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Closing the Books on 2009 Revisited

Topic: WorkingPoint News | Comments Off on Closing the Books on 2009 Revisited

Posted on February 1, 2010 by Kelli Wall

Back in December, I did a series of blog posts on the how to wrap up your financial records for 2009. Now that 2010 is officially here, you might be getting around to reviewing 2009 records and getting ready for tax time. As you prepare to wrap up 2009 from an accounting perspective, here is a look back at our series on how to “Close the Books on 2009” and how WorkingPoint can help, including:

Introduction to Closing Your Books
With the new year just days away, you may be gathering your depreciation schedules and other adjusting entries to close your books, preparing to print your financial reports for the year, and getting ready for a new year of recordkeeping. WorkingPoint makes it easy to transition from one year to the next by providing you easy ways to record your adjustments as well as handling some of them for you!

If you just started your business or you’re new to accounting for your  business records, I would be honored to walk you through closing your books at year-end, starting with a look at what is involved in keeping records for your business from a process standpoint.
Read More about the Accounting Cycle»

About Adjusting Entries
Adjusting entries record changes in account balances that occur outside of normal business operations, e.g. bills and invoices, etc. Account balances change for a variety of reasons but in general there are two types of adjusting entries: accruals and deferrals.
Learn About Accruals and Deferrals and How To Record Adjustint Entries in WorkingPoint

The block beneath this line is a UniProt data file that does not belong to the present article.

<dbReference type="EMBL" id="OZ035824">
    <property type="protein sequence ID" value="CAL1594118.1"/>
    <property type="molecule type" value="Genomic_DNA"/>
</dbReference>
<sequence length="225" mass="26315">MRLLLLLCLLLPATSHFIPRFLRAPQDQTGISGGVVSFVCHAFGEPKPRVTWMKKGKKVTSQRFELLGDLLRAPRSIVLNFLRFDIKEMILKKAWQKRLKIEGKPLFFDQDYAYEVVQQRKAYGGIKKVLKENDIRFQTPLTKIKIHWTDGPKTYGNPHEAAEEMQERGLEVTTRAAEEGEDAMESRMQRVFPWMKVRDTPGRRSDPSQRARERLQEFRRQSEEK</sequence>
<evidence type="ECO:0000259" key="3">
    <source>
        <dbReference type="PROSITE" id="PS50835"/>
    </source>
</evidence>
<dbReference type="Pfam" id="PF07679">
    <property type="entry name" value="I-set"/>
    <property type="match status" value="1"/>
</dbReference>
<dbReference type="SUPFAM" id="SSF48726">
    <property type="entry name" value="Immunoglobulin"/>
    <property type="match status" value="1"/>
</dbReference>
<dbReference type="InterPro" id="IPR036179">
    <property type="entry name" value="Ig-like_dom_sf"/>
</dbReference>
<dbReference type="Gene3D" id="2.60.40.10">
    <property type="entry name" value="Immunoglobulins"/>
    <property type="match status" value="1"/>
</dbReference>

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About Closing Entries
In addition to adjusting entries, closing entries are made to “close-out” certain accounts balances at year-end and move them to Retained Earnings. Today, in computerized accounting, much of this is done under the hood. No longer do you have to transfer balances from one account to a holding account and then move the holding account to Retained Earnings.

In WorkingPoint, we don’t consider income and expense accounts temporary. So unlike other popular systems, we don’t zero out the balance in the accounts. You can always see the amount you have earned or spent since you began using WorkingPoint to manage your business activity.
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Financial Reporting
About the Income Statement

The Income Statement is the report most business owners use to gauge how their business is doing for a specific period of time because it answers the question: “Am I earning more than I am spending?” In the case of closing the books at year-end, the reports shows you how you did for the entire year.

Review all of your account totals as displayed on the report. Make sure things look good to you and are in-line with what you would expect to see. If anything looks off, click on an account link to view the detail of the transactions that make up the total. You may have chosen an account by mistake or entered a transaction twice or make a data entry error in an amount, for example total should be $1.00 and you have $10.00. If you find errors, this is the time to correct them.
Read More»

About the Balance Sheet Report
The Balance Sheet can be your company’s most important decision-making tool. The Balance Sheet report conforms to the standard accounting format by showing all of a company’s assets, all the liabilities, and the owner’s equity.  Because the Balance Sheet uses a standard format, you can consistently compare your company’s financial position from one quarter to another, or compare your company’s Balance Sheet with another’s.

When reviewing your Balance Sheet for the end of the year, be sure that your account balances look right to you. That is, is your Accounts Receivable account reflecting only open invoices, is your Accounts Payable account only reflecting open bills, does your credit cad account balance include all 2009 purchases and payments? If you carry inventory, is the inventory value correct?
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About the Cash Flow Statement
The Cash Flow Statement is a great report to run at the end of the year so you can see how your cash was used. If you are working with a financial advisor, they may ask you for this report to help you evaluate your spending and offer suggestions or advice on how to manage your cash to meet your business goals.
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